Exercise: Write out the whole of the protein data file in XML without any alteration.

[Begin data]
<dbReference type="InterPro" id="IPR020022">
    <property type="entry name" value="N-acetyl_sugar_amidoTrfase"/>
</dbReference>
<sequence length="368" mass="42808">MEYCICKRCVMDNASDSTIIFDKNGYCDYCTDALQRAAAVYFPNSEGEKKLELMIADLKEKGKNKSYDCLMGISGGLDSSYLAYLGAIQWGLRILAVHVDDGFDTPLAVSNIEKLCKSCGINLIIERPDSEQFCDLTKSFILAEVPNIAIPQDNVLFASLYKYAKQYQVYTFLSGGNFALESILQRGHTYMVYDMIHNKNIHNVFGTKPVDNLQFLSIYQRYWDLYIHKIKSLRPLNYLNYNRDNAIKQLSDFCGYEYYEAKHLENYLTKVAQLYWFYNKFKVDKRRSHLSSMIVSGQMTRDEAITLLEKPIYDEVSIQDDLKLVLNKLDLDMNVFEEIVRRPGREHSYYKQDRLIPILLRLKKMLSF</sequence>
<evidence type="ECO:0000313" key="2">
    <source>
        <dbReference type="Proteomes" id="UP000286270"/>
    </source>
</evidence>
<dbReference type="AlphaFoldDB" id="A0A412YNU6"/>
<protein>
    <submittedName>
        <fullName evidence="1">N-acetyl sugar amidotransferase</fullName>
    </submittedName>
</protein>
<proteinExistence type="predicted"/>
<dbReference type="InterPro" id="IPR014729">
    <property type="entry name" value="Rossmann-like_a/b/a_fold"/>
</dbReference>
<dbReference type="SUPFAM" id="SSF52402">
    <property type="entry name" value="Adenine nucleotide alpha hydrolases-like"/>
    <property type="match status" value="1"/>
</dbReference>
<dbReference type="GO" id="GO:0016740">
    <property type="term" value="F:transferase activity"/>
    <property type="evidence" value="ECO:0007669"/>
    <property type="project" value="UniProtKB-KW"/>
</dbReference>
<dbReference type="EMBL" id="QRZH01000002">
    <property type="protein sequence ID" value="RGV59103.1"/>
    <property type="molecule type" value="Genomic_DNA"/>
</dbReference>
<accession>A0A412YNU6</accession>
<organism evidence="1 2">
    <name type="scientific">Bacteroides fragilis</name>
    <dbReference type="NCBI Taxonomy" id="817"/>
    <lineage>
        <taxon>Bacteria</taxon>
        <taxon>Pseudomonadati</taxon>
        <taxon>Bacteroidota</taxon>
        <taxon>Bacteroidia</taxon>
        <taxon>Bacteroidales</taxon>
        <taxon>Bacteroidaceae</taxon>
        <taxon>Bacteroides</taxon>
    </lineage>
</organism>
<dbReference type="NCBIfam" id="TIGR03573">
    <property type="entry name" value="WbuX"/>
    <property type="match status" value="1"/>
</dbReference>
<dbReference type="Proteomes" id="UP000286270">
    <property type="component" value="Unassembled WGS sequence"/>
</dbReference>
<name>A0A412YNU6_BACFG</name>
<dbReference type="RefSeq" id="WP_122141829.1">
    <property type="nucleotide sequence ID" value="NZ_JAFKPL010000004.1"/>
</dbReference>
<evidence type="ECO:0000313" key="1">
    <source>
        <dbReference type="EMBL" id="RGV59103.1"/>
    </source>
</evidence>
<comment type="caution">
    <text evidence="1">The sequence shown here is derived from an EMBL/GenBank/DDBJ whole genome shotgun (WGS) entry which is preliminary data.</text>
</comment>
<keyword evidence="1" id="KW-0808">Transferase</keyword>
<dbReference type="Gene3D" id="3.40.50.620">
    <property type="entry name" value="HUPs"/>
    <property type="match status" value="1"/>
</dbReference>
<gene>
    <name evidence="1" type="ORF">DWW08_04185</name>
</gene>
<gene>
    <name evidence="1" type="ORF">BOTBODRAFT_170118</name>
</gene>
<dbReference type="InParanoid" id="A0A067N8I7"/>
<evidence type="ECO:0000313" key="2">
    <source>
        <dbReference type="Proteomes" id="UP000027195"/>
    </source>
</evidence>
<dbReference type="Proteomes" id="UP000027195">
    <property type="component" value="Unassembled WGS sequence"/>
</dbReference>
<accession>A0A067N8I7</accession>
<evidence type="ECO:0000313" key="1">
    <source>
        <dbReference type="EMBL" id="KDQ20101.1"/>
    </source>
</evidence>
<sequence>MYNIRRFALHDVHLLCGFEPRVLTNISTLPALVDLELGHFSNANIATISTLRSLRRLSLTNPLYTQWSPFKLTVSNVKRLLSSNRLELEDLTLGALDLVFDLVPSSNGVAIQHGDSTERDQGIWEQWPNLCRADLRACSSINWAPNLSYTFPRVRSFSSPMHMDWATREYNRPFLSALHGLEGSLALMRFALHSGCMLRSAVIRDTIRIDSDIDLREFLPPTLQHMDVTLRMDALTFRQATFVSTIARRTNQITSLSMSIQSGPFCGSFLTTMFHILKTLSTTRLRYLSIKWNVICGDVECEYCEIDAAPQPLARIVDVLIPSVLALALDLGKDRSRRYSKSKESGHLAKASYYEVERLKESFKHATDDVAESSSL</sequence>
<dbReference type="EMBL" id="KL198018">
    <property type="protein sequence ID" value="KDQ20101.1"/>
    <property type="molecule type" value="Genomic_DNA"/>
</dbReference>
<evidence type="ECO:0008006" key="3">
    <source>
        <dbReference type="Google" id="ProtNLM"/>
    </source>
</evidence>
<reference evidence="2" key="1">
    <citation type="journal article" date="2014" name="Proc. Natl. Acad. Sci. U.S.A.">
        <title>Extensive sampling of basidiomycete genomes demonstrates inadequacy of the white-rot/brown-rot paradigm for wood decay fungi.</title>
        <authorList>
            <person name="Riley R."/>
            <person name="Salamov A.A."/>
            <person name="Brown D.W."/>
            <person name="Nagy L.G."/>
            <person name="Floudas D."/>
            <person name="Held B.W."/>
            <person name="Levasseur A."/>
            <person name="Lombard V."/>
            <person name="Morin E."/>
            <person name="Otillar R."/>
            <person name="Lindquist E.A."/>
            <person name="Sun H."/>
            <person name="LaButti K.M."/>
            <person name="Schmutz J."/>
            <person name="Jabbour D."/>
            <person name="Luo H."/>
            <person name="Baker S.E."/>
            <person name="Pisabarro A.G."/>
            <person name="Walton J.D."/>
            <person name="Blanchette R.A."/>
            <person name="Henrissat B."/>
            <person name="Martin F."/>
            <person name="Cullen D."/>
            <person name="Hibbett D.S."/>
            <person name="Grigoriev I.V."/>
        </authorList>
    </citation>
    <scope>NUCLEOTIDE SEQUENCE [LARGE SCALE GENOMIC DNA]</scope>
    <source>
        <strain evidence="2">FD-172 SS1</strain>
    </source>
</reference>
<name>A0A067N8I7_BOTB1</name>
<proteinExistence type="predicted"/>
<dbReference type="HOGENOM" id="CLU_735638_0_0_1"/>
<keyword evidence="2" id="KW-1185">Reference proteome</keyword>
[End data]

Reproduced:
<dbReference type="InterPro" id="IPR020022">
    <property type="entry name" value="N-acetyl_sugar_amidoTrfase"/>
</dbReference>
<sequence length="368" mass="42808">MEYCICKRCVMDNASDSTIIFDKNGYCDYCTDALQRAAAVYFPNSEGEKKLELMIADLKEKGKNKSYDCLMGISGGLDSSYLAYLGAIQWGLRILAVHVDDGFDTPLAVSNIEKLCKSCGINLIIERPDSEQFCDLTKSFILAEVPNIAIPQDNVLFASLYKYAKQYQVYTFLSGGNFALESILQRGHTYMVYDMIHNKNIHNVFGTKPVDNLQFLSIYQRYWDLYIHKIKSLRPLNYLNYNRDNAIKQLSDFCGYEYYEAKHLENYLTKVAQLYWFYNKFKVDKRRSHLSSMIVSGQMTRDEAITLLEKPIYDEVSIQDDLKLVLNKLDLDMNVFEEIVRRPGREHSYYKQDRLIPILLRLKKMLSF</sequence>
<evidence type="ECO:0000313" key="2">
    <source>
        <dbReference type="Proteomes" id="UP000286270"/>
    </source>
</evidence>
<dbReference type="AlphaFoldDB" id="A0A412YNU6"/>
<protein>
    <submittedName>
        <fullName evidence="1">N-acetyl sugar amidotransferase</fullName>
    </submittedName>
</protein>
<proteinExistence type="predicted"/>
<dbReference type="InterPro" id="IPR014729">
    <property type="entry name" value="Rossmann-like_a/b/a_fold"/>
</dbReference>
<dbReference type="SUPFAM" id="SSF52402">
    <property type="entry name" value="Adenine nucleotide alpha hydrolases-like"/>
    <property type="match status" value="1"/>
</dbReference>
<dbReference type="GO" id="GO:0016740">
    <property type="term" value="F:transferase activity"/>
    <property type="evidence" value="ECO:0007669"/>
    <property type="project" value="UniProtKB-KW"/>
</dbReference>
<dbReference type="EMBL" id="QRZH01000002">
    <property type="protein sequence ID" value="RGV59103.1"/>
    <property type="molecule type" value="Genomic_DNA"/>
</dbReference>
<accession>A0A412YNU6</accession>
<organism evidence="1 2">
    <name type="scientific">Bacteroides fragilis</name>
    <dbReference type="NCBI Taxonomy" id="817"/>
    <lineage>
        <taxon>Bacteria</taxon>
        <taxon>Pseudomonadati</taxon>
        <taxon>Bacteroidota</taxon>
        <taxon>Bacteroidia</taxon>
        <taxon>Bacteroidales</taxon>
        <taxon>Bacteroidaceae</taxon>
        <taxon>Bacteroides</taxon>
    </lineage>
</organism>
<dbReference type="NCBIfam" id="TIGR03573">
    <property type="entry name" value="WbuX"/>
    <property type="match status" value="1"/>
</dbReference>
<dbReference type="Proteomes" id="UP000286270">
    <property type="component" value="Unassembled WGS sequence"/>
</dbReference>
<name>A0A412YNU6_BACFG</name>
<dbReference type="RefSeq" id="WP_122141829.1">
    <property type="nucleotide sequence ID" value="NZ_JAFKPL010000004.1"/>
</dbReference>
<evidence type="ECO:0000313" key="1">
    <source>
        <dbReference type="EMBL" id="RGV59103.1"/>
    </source>
</evidence>
<comment type="caution">
    <text evidence="1">The sequence shown here is derived from an EMBL/GenBank/DDBJ whole genome shotgun (WGS) entry which is preliminary data.</text>
</comment>
<keyword evidence="1" id="KW-0808">Transferase</keyword>
<dbReference type="Gene3D" id="3.40.50.620">
    <property type="entry name" value="HUPs"/>
    <property type="match status" value="1"/>
</dbReference>
<gene>
    <name evidence="1" type="ORF">DWW08_04185</name>
</gene>
<gene>
    <name evidence="1" type="ORF">BOTBODRAFT_170118</name>
</gene>
<dbReference type="InParanoid" id="A0A067N8I7"/>
<evidence type="ECO:0000313" key="2">
    <source>
        <dbReference type="Proteomes" id="UP000027195"/>
    </source>
</evidence>
<dbReference type="Proteomes" id="UP000027195">
    <property type="component" value="Unassembled WGS sequence"/>
</dbReference>
<accession>A0A067N8I7</accession>
<evidence type="ECO:0000313" key="1">
    <source>
        <dbReference type="EMBL" id="KDQ20101.1"/>
    </source>
</evidence>
<sequence>MYNIRRFALHDVHLLCGFEPRVLTNISTLPALVDLELGHFSNANIATISTLRSLRRLSLTNPLYTQWSPFKLTVSNVKRLLSSNRLELEDLTLGALDLVFDLVPSSNGVAIQHGDSTERDQGIWEQWPNLCRADLRACSSINWAPNLSYTFPRVRSFSSPMHMDWATREYNRPFLSALHGLEGSLALMRFALHSGCMLRSAVIRDTIRIDSDIDLREFLPPTLQHMDVTLRMDALTFRQATFVSTIARRTNQITSLSMSIQSGPFCGSFLTTMFHILKTLSTTRLRYLSIKWNVICGDVECEYCEIDAAPQPLARIVDVLIPSVLALALDLGKDRSRRYSKSKESGHLAKASYYEVERLKESFKHATDDVAESSSL</sequence>
<dbReference type="EMBL" id="KL198018">
    <property type="protein sequence ID" value="KDQ20101.1"/>
    <property type="molecule type" value="Genomic_DNA"/>
</dbReference>
<evidence type="ECO:0008006" key="3">
    <source>
        <dbReference type="Google" id="ProtNLM"/>
    </source>
</evidence>
<reference evidence="2" key="1">
    <citation type="journal article" date="2014" name="Proc. Natl. Acad. Sci. U.S.A.">
        <title>Extensive sampling of basidiomycete genomes demonstrates inadequacy of the white-rot/brown-rot paradigm for wood decay fungi.</title>
        <authorList>
            <person name="Riley R."/>
            <person name="Salamov A.A."/>
            <person name="Brown D.W."/>
            <person name="Nagy L.G."/>
            <person name="Floudas D."/>
            <person name="Held B.W."/>
            <person name="Levasseur A."/>
            <person name="Lombard V."/>
            <person name="Morin E."/>
            <person name="Otillar R."/>
            <person name="Lindquist E.A."/>
            <person name="Sun H."/>
            <person name="LaButti K.M."/>
            <person name="Schmutz J."/>
            <person name="Jabbour D."/>
            <person name="Luo H."/>
            <person name="Baker S.E."/>
            <person name="Pisabarro A.G."/>
            <person name="Walton J.D."/>
            <person name="Blanchette R.A."/>
            <person name="Henrissat B."/>
            <person name="Martin F."/>
            <person name="Cullen D."/>
            <person name="Hibbett D.S."/>
            <person name="Grigoriev I.V."/>
        </authorList>
    </citation>
    <scope>NUCLEOTIDE SEQUENCE [LARGE SCALE GENOMIC DNA]</scope>
    <source>
        <strain evidence="2">FD-172 SS1</strain>
    </source>
</reference>
<name>A0A067N8I7_BOTB1</name>
<proteinExistence type="predicted"/>
<dbReference type="HOGENOM" id="CLU_735638_0_0_1"/>
<keyword evidence="2" id="KW-1185">Reference proteome</keyword>